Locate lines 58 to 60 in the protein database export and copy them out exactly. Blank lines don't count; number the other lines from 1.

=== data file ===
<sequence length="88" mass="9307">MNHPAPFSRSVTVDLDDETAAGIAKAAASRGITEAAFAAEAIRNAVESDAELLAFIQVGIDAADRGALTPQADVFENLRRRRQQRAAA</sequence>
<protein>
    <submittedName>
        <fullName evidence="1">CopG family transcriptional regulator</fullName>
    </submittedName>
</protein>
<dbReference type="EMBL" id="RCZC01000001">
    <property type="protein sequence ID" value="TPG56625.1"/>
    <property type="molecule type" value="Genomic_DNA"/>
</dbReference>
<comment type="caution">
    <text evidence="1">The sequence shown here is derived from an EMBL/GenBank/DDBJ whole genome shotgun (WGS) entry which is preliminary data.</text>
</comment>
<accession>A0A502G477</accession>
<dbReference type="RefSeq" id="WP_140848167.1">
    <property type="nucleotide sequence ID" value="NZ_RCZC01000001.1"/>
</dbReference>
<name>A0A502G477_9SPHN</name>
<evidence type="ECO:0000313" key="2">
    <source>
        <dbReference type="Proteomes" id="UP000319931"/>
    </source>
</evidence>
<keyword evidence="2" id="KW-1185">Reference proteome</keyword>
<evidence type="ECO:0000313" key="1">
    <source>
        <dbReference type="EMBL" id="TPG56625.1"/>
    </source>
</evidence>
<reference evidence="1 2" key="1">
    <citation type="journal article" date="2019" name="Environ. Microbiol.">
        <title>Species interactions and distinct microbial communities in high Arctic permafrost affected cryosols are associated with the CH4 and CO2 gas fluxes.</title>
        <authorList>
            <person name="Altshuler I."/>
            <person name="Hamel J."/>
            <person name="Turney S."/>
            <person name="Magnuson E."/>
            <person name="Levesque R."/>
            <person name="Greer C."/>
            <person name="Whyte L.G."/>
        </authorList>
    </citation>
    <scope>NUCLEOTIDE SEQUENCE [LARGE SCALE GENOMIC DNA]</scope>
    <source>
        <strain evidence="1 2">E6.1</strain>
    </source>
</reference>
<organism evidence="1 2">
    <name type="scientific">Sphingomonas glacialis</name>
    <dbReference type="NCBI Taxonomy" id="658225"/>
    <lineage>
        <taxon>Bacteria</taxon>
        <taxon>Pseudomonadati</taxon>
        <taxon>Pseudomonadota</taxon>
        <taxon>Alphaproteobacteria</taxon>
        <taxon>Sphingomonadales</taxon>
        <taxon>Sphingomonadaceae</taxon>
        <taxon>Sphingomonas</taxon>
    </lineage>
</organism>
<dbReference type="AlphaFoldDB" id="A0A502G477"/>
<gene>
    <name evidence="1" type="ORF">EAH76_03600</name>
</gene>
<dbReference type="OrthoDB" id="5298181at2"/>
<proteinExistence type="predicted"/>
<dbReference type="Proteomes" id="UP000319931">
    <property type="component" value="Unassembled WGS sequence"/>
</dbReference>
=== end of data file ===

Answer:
        <taxon>Sphingomonas</taxon>
    </lineage>
</organism>